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Natural gas futures and and power contracts in Europe have continued their surge to record highs over the last week. The sudden news that Nord Stream 1 would be shut down for the second time in as many months played a significant role in the latest acceleration in gas prices, and indicated Russia will likely continue manipulating their energy shipments to Europe throughout the fall and winter months ahead.

Europe is largely ahead of schedule for stockpiling gas, but they’ve paid a hefty price to do so – up to 10x the historical average. The increased cost to acquire gas supplies will likely have to be passed onto consumers, which could dent discretionary spending and economic growth throughout many European nations. UBS now sees a technical recession ahead for the Eurozone.

Related ETF: United States Natural Gas Fund, LP (UNG)

This morning, the price of Germany’s front-year baseload power contract, the European benchmark, broke through €1,000 per megawatt hour (MWh) for the first time ever.

EU gas futures, represented by the Dutch TTF contract, soared last week and touched a record high of their own near $330 per MWh on Friday. That’s almost 4x higher than the roughly $85 the TTF traded for at the start of June and more than 1,200% above the average price seen in the 2010s, according to Business Insider. Last week’s acceleration was largely based on news that Russia would halt flows to Europe via the Nord Stream 1 gas pipeline for three days spanning August 31 to September 2, citing unscheduled “servicing and maintenance”. That is the second shutdown of the pipeline in as many months after Nord Stream was halted for 10 days in July for annual maintenance.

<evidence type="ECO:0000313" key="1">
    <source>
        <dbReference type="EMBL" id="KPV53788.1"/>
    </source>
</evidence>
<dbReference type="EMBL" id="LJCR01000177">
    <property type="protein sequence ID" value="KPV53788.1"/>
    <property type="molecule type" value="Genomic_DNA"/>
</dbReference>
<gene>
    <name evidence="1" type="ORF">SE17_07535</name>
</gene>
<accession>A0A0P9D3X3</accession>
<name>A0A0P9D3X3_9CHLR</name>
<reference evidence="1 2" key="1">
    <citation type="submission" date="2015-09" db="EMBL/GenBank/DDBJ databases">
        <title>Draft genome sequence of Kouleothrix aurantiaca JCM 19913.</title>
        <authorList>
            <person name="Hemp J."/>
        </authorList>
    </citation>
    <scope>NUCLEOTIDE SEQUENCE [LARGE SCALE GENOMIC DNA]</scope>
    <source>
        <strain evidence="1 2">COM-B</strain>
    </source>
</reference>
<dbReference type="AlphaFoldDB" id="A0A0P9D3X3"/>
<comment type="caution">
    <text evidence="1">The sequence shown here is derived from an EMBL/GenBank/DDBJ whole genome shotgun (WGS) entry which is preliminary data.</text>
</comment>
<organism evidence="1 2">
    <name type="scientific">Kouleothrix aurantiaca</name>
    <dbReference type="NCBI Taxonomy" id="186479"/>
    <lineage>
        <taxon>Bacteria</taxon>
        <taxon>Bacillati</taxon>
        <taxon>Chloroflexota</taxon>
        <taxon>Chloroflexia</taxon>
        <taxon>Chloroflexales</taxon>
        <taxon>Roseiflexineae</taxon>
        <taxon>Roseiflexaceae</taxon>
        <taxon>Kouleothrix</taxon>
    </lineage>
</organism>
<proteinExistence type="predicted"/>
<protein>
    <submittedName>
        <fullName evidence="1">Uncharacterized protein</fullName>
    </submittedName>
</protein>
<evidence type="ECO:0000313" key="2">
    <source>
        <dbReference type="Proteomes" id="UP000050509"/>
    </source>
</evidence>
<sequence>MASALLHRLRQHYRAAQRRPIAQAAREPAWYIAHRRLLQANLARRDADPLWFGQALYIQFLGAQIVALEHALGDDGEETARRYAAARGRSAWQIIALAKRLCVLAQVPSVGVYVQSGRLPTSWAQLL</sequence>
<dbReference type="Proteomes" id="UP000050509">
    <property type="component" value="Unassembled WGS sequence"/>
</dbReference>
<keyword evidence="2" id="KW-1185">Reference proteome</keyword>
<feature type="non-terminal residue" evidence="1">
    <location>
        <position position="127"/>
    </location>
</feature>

Just days after resuming service after last month’s shutdown, Russian gas export monopoly Gazprom said that it was halting the operation of one Nord Stream’s last two operating turbines due to the supposed “technical condition of the engine”, cutting daily gas deliveries via the Nord Stream pipeline to 33 million cubic meters per day – equivalent to just 20% of the pipeline’s overall capacity.

MRP warned that a suspension of more gas flows through Nord Stream, following the scheduled maintenance period, was more likely than not. Goldman Sachs shared a similar sentiment, noting subdued throughput was likely to become the norm even after work on the pipe concludes.

Germany, home to Europe’s largest population and economy, still relies on Russia for 35% of its gas supplies, shut down certification of the Nord Stream 2 pipeline, an expected addition to Nord Stream 1, earlier this year. Reuters notes Nord Steam 1 delivered 55 billion cubic metres (bcm) of the 100 bcm Germany consumed last year.

With another halt of Nord Stream flows on deck, there is a rising likelihood that we see even more output cut off when…

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